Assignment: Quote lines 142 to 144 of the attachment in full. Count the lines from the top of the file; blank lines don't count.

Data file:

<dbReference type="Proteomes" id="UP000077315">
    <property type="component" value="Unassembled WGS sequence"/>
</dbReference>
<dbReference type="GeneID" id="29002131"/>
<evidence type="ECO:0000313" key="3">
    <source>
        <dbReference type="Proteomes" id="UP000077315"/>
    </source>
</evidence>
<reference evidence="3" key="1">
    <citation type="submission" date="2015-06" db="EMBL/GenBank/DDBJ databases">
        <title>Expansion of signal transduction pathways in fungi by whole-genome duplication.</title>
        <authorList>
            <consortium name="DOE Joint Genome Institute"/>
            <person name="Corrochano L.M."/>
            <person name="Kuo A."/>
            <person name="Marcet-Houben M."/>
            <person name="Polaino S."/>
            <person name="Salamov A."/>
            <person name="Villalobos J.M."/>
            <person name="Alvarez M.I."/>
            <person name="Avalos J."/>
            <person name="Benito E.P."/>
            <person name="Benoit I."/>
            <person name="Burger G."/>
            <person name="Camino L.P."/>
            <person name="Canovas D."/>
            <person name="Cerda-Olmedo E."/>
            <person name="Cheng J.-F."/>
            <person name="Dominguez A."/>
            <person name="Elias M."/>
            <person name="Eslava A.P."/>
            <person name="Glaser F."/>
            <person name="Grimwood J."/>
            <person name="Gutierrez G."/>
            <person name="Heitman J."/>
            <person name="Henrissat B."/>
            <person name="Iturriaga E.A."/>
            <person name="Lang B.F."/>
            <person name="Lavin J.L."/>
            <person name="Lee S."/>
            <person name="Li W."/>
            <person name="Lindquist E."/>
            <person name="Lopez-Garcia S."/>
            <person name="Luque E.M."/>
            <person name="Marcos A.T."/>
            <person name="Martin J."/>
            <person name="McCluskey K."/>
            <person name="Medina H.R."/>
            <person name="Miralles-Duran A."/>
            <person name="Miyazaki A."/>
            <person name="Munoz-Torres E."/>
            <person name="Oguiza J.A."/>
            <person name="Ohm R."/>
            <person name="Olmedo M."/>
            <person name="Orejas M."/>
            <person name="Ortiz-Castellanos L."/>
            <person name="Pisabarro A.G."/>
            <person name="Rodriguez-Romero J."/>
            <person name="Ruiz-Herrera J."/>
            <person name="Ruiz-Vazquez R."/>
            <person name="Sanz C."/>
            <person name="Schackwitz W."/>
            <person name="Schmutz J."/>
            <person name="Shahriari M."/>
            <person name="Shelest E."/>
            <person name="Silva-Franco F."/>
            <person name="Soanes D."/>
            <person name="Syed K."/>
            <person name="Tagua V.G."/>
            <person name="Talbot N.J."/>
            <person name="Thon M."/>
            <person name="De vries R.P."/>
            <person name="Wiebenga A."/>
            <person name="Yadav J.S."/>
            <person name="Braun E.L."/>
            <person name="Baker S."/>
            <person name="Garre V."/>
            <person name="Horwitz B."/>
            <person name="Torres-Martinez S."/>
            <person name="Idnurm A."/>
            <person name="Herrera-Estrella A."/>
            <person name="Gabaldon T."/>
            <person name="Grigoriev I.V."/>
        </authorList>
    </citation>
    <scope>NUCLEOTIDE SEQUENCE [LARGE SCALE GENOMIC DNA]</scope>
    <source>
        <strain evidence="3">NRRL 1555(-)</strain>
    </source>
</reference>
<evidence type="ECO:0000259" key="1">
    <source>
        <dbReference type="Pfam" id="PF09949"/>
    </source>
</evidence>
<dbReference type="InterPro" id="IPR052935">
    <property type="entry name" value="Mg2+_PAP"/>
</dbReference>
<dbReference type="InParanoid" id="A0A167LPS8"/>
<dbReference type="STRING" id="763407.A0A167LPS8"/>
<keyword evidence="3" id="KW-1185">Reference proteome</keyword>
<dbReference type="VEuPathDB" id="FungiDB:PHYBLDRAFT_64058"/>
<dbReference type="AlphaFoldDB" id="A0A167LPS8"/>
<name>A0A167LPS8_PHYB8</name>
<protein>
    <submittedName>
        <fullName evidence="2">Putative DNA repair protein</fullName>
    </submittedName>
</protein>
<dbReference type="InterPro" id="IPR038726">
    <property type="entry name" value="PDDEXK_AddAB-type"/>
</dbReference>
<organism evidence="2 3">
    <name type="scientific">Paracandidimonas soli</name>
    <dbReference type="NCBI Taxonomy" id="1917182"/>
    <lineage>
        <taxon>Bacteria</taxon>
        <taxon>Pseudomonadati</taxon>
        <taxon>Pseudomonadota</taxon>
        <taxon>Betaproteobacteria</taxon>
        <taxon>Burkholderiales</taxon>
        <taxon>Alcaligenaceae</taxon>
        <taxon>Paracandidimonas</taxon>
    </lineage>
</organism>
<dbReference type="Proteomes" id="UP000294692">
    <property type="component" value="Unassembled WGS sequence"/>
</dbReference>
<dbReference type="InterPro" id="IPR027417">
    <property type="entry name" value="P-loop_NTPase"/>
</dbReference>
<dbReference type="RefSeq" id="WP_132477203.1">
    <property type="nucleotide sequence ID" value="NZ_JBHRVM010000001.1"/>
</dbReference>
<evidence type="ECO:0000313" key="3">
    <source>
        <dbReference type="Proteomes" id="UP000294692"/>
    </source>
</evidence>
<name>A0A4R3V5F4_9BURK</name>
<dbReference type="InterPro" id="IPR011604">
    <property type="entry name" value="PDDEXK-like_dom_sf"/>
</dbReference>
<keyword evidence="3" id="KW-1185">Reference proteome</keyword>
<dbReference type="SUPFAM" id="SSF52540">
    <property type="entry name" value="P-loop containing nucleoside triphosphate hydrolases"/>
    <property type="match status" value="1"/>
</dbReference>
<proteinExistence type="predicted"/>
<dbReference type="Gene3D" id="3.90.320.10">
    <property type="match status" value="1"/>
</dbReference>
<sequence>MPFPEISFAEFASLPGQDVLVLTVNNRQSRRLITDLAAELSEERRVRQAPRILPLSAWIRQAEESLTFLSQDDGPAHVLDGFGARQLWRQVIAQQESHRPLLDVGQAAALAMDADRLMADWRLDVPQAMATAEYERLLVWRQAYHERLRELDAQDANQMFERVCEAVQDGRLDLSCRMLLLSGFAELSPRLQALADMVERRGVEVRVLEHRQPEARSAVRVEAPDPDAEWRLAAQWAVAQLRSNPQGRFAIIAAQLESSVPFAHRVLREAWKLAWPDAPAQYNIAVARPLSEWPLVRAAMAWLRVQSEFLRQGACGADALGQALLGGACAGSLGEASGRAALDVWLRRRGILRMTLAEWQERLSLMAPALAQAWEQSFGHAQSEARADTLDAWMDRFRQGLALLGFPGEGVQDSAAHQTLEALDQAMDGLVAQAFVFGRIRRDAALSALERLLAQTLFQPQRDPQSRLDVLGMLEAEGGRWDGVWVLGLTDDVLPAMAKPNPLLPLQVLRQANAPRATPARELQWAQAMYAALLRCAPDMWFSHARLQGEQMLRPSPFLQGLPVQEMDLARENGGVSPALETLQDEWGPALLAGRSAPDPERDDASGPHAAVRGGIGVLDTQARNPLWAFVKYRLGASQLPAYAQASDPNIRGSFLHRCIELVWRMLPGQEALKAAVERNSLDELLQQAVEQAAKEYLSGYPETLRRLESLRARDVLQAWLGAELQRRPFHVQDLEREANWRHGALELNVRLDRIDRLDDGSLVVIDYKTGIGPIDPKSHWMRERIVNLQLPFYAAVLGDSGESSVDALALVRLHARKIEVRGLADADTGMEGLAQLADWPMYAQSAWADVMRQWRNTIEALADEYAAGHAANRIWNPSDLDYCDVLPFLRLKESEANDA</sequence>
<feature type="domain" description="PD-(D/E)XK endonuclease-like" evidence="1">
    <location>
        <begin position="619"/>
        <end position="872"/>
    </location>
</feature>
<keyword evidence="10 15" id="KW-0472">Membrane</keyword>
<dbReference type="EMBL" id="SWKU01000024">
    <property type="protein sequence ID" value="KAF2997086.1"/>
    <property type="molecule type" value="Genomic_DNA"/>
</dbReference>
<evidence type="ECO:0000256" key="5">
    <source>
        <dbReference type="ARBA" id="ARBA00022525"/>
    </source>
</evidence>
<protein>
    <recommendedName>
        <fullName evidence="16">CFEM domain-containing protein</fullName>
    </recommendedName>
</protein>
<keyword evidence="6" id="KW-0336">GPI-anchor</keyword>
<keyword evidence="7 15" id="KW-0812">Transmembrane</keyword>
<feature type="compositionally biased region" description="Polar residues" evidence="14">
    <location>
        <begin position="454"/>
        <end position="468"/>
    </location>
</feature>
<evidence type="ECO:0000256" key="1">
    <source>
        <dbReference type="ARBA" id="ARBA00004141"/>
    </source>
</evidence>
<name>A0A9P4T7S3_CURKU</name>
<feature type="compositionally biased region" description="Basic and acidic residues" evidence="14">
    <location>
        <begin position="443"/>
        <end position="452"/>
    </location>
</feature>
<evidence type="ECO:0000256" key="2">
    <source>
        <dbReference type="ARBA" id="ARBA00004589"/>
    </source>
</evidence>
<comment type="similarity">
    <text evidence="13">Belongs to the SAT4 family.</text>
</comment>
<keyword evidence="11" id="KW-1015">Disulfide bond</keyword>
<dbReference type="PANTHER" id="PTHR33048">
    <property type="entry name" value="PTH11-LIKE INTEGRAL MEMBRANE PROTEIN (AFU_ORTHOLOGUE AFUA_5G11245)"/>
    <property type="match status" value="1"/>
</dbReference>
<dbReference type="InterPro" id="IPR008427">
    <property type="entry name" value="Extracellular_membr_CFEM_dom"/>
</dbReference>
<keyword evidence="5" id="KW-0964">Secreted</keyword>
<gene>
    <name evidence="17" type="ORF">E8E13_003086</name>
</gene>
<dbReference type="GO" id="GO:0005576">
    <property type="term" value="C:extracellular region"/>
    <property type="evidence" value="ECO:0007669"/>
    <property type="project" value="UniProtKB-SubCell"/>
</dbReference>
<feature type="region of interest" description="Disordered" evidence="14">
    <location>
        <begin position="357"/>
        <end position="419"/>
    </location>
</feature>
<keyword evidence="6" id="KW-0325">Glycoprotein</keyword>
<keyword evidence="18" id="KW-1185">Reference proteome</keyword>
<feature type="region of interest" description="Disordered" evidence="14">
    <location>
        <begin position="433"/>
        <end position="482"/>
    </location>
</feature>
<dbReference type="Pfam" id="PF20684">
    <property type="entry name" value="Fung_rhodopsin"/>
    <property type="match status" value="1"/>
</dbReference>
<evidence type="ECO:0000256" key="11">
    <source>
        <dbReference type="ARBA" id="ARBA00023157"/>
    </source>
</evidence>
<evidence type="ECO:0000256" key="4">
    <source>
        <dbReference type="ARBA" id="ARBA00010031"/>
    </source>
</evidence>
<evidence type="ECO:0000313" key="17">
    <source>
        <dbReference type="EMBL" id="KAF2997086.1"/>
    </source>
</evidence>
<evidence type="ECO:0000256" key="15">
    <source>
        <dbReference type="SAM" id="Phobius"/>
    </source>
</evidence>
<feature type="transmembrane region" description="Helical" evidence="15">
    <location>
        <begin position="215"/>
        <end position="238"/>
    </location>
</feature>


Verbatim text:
<dbReference type="InterPro" id="IPR011604">
    <property type="entry name" value="PDDEXK-like_dom_sf"/>
</dbReference>